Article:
When blending a family, it takes all parties involved to have open communication and a mutual understanding about what is in the best interest of the children. More times than none, within blended families you have different parenting styles that conflict with others and the children are left in the middle, blindsided by the huge difference in discipline, communication, and expectations from one house to the next. This is where the Carter family found their biggest struggle when they blended their family.
Here’s their story:
Cecil and Cecily Carter have been together 6 years, married 3. When Cecily, a single mother of one, met Cecil, a father of four, they dated, connected in a special way, and decided to bring their families together as one.
“We were prepared to love our babies as though we’d always been a part of their lives, all six of them” stated Cecily. “But never did we think it would be difficult for his children to let me into their heart. That really took me by surprise.”
The Carter’s know firsthand how an emotional disconnect can cause a great divide within the family. Cecil and Cecily both agree that they run a tight ship at their home. With two kids living with them full time and the other four with them part-time, they both find it critical to provide a structured, consistent, fair, and disciplined environment for their children. The struggle began when their four children found it difficult to adjust to the environment after being away for a while.
“It has always been important for us to openly communicate our expectations to our children and their mother,” shared Cecily. “Our parenting style was never intended to divide our family, but to merely provide a balanced, safe, and structured place for our family and we’re not about to bend on that.”
Putting their personal feelings on the backburner, Cecil and Cecily sat down with their children to get a better understanding of what they felt about the family. This time, Cecil and Cecily listened to understand, not to respond.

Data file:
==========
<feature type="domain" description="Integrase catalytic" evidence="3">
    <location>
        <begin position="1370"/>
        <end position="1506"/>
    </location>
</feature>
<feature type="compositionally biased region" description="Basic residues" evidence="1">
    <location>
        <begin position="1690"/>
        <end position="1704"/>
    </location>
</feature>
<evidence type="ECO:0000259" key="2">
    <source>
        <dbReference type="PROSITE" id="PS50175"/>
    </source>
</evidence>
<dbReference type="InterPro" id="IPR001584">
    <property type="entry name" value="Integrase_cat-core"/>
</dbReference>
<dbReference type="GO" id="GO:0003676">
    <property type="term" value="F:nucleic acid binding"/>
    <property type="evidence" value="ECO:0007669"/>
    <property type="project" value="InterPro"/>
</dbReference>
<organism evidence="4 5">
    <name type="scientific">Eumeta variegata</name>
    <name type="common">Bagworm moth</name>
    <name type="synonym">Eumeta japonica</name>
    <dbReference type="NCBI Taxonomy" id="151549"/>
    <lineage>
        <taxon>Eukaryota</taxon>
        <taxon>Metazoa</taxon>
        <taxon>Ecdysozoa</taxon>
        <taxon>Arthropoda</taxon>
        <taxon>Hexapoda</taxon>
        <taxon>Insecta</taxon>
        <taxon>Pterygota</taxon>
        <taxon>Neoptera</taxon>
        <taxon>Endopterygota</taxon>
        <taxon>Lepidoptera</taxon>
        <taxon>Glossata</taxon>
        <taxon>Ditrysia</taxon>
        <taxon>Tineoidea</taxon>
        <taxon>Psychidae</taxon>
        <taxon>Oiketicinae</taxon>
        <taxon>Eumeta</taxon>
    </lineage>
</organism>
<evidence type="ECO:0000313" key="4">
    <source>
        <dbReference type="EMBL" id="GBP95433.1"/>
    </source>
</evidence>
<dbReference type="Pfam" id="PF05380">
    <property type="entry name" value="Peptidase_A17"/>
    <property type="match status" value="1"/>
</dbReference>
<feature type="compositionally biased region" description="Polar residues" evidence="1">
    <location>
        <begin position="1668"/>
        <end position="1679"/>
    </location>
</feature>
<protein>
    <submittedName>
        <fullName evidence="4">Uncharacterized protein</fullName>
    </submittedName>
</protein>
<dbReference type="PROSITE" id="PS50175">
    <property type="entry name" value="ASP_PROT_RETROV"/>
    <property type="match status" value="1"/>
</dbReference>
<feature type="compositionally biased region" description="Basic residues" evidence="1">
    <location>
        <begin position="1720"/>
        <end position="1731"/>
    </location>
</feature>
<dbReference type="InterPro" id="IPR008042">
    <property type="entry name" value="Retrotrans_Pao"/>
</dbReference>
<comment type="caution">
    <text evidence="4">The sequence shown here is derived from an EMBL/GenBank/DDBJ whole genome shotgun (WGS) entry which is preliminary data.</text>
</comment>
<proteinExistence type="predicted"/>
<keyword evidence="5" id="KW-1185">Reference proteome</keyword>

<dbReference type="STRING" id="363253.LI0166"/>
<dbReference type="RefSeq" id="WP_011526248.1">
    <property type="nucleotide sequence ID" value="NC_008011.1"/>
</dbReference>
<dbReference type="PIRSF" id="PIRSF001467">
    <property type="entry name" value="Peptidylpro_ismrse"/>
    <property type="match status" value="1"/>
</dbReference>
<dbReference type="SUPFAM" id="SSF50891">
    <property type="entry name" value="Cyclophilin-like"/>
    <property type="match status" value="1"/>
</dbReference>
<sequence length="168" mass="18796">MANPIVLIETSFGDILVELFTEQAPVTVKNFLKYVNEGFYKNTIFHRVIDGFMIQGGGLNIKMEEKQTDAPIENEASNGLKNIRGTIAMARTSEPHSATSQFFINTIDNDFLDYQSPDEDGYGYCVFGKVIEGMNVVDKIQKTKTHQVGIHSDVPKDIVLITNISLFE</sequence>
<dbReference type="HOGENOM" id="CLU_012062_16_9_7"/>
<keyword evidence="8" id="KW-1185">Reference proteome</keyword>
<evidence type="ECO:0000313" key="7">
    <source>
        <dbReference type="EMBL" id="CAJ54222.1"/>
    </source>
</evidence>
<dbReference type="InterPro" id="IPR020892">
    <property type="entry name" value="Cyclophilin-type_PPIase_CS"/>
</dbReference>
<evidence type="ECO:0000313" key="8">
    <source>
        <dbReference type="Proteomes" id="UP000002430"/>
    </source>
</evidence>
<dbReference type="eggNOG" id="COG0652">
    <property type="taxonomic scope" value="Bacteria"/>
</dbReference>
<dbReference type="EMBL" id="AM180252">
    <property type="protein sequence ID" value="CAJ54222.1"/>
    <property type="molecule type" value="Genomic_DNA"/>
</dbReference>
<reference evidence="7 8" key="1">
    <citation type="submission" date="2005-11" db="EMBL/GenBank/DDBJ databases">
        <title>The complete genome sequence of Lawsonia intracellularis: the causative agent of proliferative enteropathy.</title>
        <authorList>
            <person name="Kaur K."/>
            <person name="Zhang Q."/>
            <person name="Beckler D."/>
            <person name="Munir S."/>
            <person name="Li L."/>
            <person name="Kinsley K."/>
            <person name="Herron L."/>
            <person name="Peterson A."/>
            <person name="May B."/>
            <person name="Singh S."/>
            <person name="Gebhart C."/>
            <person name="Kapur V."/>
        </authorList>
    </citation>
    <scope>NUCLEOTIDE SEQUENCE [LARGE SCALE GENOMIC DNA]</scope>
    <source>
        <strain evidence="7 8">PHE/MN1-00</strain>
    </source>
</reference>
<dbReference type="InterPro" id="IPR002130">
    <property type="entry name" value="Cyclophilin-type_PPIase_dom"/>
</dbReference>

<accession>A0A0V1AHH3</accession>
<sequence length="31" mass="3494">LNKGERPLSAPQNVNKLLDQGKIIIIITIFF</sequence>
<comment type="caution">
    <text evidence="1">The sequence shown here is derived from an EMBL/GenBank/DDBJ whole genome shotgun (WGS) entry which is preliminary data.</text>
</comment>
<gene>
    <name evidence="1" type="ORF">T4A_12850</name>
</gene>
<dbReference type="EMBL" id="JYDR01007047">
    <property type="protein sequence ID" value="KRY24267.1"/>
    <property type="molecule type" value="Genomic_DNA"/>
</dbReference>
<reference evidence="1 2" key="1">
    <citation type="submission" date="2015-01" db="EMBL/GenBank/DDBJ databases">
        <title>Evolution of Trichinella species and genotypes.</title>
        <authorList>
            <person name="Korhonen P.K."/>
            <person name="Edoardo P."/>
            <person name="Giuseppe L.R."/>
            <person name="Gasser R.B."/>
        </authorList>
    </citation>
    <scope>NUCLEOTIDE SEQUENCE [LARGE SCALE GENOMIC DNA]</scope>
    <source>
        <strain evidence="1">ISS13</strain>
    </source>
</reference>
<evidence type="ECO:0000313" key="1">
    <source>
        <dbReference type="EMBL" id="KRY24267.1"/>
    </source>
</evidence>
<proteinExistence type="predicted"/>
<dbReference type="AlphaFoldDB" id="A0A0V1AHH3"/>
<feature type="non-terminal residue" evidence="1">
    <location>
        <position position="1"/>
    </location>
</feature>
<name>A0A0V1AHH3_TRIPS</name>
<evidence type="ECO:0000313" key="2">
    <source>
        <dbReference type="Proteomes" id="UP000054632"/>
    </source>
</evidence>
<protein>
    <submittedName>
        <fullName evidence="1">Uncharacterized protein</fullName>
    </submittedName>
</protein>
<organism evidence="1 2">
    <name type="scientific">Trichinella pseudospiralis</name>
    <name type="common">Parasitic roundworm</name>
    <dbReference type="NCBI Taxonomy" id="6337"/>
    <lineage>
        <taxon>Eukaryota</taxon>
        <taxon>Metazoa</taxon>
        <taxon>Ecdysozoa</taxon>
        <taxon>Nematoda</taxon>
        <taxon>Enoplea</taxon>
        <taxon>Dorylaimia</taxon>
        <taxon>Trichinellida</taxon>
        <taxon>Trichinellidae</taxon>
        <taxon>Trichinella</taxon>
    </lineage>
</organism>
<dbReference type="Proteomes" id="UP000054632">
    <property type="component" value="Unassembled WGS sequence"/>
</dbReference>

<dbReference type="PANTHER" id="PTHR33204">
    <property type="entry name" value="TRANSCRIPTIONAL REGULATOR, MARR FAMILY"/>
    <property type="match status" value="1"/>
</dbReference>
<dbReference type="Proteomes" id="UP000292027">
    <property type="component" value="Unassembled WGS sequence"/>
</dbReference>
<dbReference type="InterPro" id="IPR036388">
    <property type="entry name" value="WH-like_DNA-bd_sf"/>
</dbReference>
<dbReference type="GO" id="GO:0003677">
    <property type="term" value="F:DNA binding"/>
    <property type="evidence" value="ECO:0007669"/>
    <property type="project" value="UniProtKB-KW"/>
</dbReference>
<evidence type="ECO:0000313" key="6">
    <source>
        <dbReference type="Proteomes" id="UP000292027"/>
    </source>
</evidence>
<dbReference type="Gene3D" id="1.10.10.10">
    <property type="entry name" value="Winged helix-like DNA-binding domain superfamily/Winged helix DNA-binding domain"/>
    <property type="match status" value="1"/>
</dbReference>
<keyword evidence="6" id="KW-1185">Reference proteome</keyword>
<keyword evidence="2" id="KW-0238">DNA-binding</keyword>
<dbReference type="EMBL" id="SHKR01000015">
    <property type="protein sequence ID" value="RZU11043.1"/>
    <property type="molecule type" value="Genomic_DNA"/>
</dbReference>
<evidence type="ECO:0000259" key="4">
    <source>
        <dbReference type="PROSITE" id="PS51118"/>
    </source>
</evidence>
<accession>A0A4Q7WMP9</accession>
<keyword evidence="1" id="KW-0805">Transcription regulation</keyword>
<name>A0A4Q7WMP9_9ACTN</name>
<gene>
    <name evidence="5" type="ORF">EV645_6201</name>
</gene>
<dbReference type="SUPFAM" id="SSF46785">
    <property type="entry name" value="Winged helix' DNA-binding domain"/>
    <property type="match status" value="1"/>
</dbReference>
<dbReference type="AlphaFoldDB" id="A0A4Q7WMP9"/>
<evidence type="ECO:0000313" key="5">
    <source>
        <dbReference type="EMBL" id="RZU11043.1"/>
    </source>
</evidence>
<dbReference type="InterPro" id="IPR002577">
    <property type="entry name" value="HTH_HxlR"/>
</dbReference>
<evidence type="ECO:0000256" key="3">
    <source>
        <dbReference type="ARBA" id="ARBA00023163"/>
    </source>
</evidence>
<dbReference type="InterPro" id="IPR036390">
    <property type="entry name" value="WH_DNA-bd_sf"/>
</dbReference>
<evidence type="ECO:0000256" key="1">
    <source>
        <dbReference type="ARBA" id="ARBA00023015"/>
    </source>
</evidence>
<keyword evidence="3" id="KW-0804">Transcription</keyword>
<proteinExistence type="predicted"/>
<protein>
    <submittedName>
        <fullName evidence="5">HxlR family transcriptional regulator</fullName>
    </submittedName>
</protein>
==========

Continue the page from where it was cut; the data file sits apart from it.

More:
“I’ve experienced divorce as a teenager,” exclaimed Cecily. “So it was very important that I, as their mother, listen to their heart and show them that I get it, now let’s work through this together.”
The Carter’s even took it a step farther when they tried, on many occasions, to help others understand the reasons they parent their children differently, but her attempt was getting her nowhere. Now the children were caught in the middle of an emotional battle that they didn’t understand. The Carter’s formed a united front against anyone and anything that went against the firm foundation they were building for their family and that’s when the forces started working against them.
“It was like playing tug of war and our children was the rope,” shared Cecily. “It was time for us to just let go and let God, and my husband totally agreed.”
Blending a family is getting all the ingredients to mix well together, and if you don’t get the texture or the consistency you desire, just make minor adjustments as needed. That’s what The Carter family is doing. They are putting in and taking out, little by little, those small things that help make them better together; all eight of them. But it’s a work in progress. It’s hard, emotionally hard, but they keep trusting God to do exactly what he’s going to do in their lives.
Do they wish things could be different? Absolutely! But what they do realize is that not everyone adjust well to change nor does everyone interpret information the same. So it’s going to take some time. More time than The Carter’s would want, but that’s okay, because the Carter’s know that they’re a blended and winning family no matter how much time and space separates them. The things they have that make them win is God’s unchanging hand, love and knowing that time heals all wounds, but they have to keep moving forward in order for the healing to begin.